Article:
Why Chávez Was Re-elected

For most people who have heard or read about Hugo Chávez in the international media, his reelection on Sunday as president of Venezuela by a convincing margin might be puzzling.


Almost all of the news we hear about him is bad: He picks fights with the United States and sides with “enemies” such as Iran; he is a “dictator” or “strongman” who has squandered the nation’s oil wealth; the Venezuelan economy is plagued by shortages and is usually on the brink of collapse.

Then there is the other side of the story: Since the Chávez government got control over the national oil industry, poverty has been cut by half, and extreme poverty by 70 percent. College enrollment has more than doubled, millions of people have access to health care for the first time and the number of people eligible for public pensions has quadrupled.

So it should not be surprising that most Venezuelans would reelect a president who has improved their living standards. That’s what has happened with all of the leftist governments that now govern most of South America. This is despite the fact that they, like Chávez, have most of their countries’ media against them, and their opposition has most of the wealth and income of their respective countries.

The list includes Rafael Correa, who was reelected president of Ecuador by a wide margin in 2009; the enormously popular Luiz Inácio Lula da Silva of Brazil, who was reelected in 2006 and then successfully campaigned for his former chief of staff, now President Dilma Rousseff, in 2010; Evo Morales, Bolvia’s first indigenous president, who was reelected in 2009; José Mujica, who succeeded his predecessor from the same political alliance in Uruguay — the Frente Amplio — in 2009; Cristina Fernández de Kirchner, who succeeded her husband, the late Néstor Kirchner, winning the 2011 Argentine presidential election by a solid margin.

These leftist presidents and their political parties won reelection because, like Chávez, they brought significant — and in some cases huge — improvements in living standards. They all originally campaigned against “neoliberalism,” a word used to describe the policies of the prior 20 years, when Latin America experienced its worst economic growth in more than a century.

Not surprisingly, the leftist leaders have seen Venezuela as part of a team that has brought more democracy, national sovereignty and economic and social progress to the region. Yes, democracy: even the much-maligned Venezuela is recognized by many scholars to be more democratic than it was in the pre-Chávez era.

Democracy was at issue when South America stood together against Washington on such issues as the 2009 military coup in Honduras. The differences were so pronounced that they led to the formation of a new hemisphere-wide organization — the Community of Latin American and Caribbean States, which excluded the United States and Canada — as an alternative to the U.S.-dominated Organization of American States.

Here is what Lula said last month about the Venezuelan election: “A victory for Chávez is not just a victory for the people of Venezuela but also a victory for all the people of Latin America … this victory will strike another blow against imperialism.”

The administration of George W. Bush pursued a strategy of trying to isolate Venezuela from its neighbors, and ended up isolating itself. President Obama has continued this policy, and at the 2012 Summit of the Americas in Colombia he was as isolated as his predecessor.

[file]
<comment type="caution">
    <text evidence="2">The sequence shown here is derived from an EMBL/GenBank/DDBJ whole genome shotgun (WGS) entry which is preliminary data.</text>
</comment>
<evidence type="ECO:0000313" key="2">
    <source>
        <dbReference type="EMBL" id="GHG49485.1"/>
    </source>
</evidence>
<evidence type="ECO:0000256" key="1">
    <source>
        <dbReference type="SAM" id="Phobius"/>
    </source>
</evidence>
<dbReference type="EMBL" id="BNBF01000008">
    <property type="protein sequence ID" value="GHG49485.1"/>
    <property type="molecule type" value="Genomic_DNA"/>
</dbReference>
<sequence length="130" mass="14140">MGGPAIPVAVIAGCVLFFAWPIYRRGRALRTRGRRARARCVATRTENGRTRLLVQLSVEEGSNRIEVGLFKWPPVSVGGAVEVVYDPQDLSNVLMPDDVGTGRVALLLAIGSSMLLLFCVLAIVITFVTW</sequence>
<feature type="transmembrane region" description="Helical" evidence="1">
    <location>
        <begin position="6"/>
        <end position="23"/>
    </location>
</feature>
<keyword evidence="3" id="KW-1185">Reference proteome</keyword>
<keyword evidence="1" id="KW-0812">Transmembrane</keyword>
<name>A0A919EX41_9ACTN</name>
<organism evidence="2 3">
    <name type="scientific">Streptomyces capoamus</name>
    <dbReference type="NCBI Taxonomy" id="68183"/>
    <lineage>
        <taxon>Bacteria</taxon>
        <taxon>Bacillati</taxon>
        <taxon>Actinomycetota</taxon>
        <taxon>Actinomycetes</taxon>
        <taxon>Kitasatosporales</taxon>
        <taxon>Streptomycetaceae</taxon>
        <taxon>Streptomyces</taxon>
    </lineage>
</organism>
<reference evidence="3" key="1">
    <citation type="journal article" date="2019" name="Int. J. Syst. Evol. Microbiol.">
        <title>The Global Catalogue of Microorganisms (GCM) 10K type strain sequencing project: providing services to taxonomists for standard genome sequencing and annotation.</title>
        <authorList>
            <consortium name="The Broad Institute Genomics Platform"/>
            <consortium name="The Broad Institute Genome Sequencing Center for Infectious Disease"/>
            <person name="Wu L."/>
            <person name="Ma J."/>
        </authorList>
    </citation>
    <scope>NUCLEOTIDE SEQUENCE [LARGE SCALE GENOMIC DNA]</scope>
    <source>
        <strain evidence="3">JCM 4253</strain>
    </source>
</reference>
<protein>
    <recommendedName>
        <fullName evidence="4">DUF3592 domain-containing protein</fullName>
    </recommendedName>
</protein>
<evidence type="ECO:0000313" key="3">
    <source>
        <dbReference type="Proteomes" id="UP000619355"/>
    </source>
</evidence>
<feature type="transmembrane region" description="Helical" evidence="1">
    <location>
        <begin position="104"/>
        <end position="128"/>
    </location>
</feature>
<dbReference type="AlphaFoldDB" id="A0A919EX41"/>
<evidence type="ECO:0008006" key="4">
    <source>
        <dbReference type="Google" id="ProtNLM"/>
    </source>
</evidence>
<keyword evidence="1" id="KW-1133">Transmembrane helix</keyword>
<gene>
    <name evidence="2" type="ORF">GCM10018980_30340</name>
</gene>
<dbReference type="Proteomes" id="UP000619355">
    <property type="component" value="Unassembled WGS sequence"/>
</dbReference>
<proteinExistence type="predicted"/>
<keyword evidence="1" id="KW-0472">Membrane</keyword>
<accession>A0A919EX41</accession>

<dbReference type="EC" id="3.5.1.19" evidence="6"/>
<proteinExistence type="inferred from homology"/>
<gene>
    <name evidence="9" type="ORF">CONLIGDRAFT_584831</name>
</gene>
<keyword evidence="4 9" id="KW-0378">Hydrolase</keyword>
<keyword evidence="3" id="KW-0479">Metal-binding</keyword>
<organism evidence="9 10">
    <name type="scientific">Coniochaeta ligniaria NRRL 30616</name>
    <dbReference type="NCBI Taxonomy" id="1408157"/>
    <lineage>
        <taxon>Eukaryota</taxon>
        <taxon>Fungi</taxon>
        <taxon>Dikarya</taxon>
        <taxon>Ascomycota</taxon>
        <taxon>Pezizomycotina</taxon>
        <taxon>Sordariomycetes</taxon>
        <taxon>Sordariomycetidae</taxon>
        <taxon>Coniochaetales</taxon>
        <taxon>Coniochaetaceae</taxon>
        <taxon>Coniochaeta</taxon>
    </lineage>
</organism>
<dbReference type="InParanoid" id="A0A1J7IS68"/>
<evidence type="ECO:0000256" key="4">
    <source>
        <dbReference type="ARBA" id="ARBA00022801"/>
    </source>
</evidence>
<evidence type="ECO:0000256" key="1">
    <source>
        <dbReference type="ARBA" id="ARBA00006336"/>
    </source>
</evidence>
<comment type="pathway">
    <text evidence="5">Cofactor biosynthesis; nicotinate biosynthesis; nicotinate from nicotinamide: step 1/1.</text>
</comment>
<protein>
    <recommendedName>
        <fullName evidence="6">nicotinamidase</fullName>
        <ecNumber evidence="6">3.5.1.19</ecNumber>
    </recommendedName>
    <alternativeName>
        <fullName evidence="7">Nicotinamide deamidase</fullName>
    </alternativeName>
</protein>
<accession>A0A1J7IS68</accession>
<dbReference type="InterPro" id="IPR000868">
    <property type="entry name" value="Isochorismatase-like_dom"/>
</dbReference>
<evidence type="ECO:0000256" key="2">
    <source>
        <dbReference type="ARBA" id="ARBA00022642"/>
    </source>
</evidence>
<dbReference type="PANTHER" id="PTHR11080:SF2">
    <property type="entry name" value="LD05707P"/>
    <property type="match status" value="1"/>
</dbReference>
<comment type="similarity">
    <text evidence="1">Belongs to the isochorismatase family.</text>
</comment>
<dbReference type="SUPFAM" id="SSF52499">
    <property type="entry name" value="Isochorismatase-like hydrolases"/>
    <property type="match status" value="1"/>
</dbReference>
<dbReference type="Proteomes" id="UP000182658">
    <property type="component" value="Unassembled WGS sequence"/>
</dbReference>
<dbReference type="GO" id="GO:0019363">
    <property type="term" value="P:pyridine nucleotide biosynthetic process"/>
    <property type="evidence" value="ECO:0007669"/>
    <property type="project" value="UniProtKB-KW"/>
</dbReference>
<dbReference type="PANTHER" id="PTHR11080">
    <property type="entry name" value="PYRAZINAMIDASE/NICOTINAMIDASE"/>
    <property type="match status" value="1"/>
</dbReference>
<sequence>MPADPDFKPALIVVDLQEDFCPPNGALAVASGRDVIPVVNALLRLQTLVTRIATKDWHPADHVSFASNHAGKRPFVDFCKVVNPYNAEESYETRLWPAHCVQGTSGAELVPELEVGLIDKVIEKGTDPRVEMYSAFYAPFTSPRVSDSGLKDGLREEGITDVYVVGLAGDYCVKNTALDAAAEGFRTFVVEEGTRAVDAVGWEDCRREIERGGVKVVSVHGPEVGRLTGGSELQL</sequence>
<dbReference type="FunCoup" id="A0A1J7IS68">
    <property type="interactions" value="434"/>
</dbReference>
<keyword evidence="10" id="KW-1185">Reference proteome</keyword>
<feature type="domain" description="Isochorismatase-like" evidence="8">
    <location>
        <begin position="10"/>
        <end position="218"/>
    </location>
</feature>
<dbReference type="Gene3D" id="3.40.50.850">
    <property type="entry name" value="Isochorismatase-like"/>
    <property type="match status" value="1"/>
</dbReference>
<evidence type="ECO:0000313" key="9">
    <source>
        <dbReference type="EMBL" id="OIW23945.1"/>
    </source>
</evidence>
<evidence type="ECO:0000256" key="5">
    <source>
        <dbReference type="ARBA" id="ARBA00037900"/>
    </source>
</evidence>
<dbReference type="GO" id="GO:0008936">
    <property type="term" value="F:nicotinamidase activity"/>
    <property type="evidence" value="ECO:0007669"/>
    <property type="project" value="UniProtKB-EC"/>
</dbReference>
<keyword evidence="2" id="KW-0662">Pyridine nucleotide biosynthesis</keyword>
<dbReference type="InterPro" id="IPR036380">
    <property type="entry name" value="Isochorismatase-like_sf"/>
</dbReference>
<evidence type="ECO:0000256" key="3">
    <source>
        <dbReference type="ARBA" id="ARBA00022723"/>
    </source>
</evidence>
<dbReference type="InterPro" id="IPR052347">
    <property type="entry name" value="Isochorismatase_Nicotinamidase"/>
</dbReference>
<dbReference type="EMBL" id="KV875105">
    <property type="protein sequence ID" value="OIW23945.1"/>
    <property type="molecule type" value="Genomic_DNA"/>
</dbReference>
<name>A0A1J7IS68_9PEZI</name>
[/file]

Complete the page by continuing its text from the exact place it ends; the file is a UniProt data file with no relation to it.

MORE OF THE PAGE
Although some media have talked of Venezuela’s impending economic collapse for more than a decade, it hasn’t happened and is not likely to happen.

After recovering from a recession that began in 2009, the Venezuelan economy has been growing for two-and-a-half years now and inflation has fallen sharply while growth has accelerated. The country has a sizeable trade surplus. Its public debt is relatively low, and so is its debt-service burden. It has plenty of room to borrow foreign currency (it has borrowed $36 billion from China [pdf], mostly at very low interest rates), and can borrow domestically as well at low or negative real interest rates.

So even if oil prices were to crash temporarily (as they did in 2008-2009), there would be no need for austerity or recession. And hardly anyone is predicting a long-term collapse of oil prices.

Venezuela’s economy does have long-term problems, such as relatively high inflation and inadequate infrastructure. But the substantial improvement in people’s income (the average income has risen much faster than inflation under Chávez), plus gains in health care and education, seems to have outweighed the government’s failings in other areas, including law enforcement, in the minds of most voters.

The U.S. economic embargo against Cuba has persisted for more than half a century, despite its obvious stupidity and failure. American hostility toward Venezuela is only about 12 years old, but shows no sign of being reconsidered, despite the evidence that it is also alienating the rest of the hemisphere.

Venezuela has about 500 billion barrels of oil and is burning them currently at a rate of one billion barrels a year. Chávez or a successor from his party will likely be governing the country for many years to come. The only question is when — if ever — Washington will accept the results of democratic change in the region.

Mark Weisbrot is codirector of the Center for Economic and Policy Research in Washington and president of Just Foreign Policy.